Week 11 Confederation Life and RBC

Because of the higher interest rates paid prot

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Unformatted text preview: Banks contributed to this frenzy by not properly assessing risks associated with some of these mortgages, not doing their due diligence on the inflated housing prices or the ability of the borrower to pay back the mortgage should the rates change. •  A proper regulatory regime could have prevented such risky behaviour. Most decision makers did not recognize the risk that was being placed on financial markets because of this lack of oversight. U.S. Sub- prime Mortgage Crisis •  This was in part based on the assump)on that home prices would not fall drama)cally. •  But prices did fall. Soon people found themselves owing to the bank more money than their house was worth. •  It made more financial sense for them to walk away from their investment than to con)nue to pay. •  This lea the banks and other lenders holding a large number of undervalued assets, which accounted for large financial losses to the banks. •  Basically the bank’s had bet that housing prices would con)nue to rise and that people would con)nue to pay their mortgages. They were wrong. U.S. Sub- prime Mortgage Crisis •  The U.S. Financial Crisis Inquiry Commission reviewed the crisis and in early 2011 determined that: –  The crisis was avoidable. –  Failure in oversight by the Federal Reserve contributed to the crisis. –  Breakdowns in corporate governance and taking on too much risk for short term financial gain occurred. –  Excessive borrowing by consumers and excessive spending furthered the downward spiral. –  Government failed to see the signs and act accordingly earlier. –  A breakdown in accountability and ethics contributed. Key differences in the American and Canadian Banking systems •  In Canada the federal government had the power to regulate and charter banks. • ...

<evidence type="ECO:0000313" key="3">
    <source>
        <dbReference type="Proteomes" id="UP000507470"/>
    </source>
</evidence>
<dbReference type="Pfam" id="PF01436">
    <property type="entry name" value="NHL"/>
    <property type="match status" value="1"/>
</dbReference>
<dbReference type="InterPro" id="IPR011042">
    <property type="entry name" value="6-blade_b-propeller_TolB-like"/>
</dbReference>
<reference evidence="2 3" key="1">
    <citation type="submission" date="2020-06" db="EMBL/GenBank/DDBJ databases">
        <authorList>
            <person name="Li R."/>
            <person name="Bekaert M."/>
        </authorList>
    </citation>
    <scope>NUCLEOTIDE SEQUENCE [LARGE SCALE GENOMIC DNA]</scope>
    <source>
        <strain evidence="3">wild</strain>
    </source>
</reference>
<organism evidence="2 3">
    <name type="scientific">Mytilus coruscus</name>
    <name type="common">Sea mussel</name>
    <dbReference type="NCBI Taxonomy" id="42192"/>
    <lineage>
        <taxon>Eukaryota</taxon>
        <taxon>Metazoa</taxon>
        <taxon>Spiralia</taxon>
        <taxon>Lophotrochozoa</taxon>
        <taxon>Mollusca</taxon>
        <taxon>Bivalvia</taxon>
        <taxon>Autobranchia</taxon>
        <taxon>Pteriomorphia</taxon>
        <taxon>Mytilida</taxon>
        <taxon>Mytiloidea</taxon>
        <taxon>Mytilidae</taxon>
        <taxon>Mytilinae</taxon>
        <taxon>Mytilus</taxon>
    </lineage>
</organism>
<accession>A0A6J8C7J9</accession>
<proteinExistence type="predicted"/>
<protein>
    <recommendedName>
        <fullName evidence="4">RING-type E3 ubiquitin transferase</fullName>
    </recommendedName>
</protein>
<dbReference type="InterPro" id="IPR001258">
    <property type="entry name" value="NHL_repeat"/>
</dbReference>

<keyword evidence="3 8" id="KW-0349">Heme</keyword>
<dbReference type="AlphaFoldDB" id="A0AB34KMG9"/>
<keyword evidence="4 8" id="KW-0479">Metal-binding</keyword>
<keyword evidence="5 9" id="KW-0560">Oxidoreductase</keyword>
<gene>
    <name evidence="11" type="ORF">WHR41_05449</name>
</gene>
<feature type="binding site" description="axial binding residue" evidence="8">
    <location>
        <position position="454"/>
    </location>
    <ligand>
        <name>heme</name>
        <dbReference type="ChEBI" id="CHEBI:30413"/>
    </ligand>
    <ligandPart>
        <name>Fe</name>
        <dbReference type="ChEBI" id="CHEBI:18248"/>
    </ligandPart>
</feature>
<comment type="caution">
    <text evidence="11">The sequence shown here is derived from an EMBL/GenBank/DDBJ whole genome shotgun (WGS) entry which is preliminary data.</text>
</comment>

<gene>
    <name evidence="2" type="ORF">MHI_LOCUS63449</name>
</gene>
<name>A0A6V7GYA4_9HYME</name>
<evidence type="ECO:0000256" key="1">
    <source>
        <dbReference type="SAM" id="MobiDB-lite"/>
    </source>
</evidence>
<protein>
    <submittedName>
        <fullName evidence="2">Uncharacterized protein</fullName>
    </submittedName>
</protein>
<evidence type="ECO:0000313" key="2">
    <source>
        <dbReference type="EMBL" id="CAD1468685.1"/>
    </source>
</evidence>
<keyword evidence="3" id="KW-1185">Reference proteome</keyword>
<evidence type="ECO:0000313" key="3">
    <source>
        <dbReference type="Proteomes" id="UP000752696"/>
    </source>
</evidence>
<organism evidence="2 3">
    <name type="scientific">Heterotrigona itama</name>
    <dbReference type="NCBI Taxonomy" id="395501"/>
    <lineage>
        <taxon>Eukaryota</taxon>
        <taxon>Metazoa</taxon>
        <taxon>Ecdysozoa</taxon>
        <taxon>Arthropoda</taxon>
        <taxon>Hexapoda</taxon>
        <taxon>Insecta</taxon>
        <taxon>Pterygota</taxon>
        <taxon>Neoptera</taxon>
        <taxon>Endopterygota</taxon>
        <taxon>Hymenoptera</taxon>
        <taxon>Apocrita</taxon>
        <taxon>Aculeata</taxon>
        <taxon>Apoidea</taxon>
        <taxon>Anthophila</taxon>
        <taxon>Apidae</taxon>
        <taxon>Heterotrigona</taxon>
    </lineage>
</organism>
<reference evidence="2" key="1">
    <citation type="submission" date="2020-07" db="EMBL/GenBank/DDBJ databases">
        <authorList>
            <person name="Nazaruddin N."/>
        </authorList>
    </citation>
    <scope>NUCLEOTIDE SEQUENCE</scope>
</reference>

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This note was uploaded on 01/29/2014 for the course ADMS 1010 taught by Professor Jurkowski during the Fall '09 term at York University.

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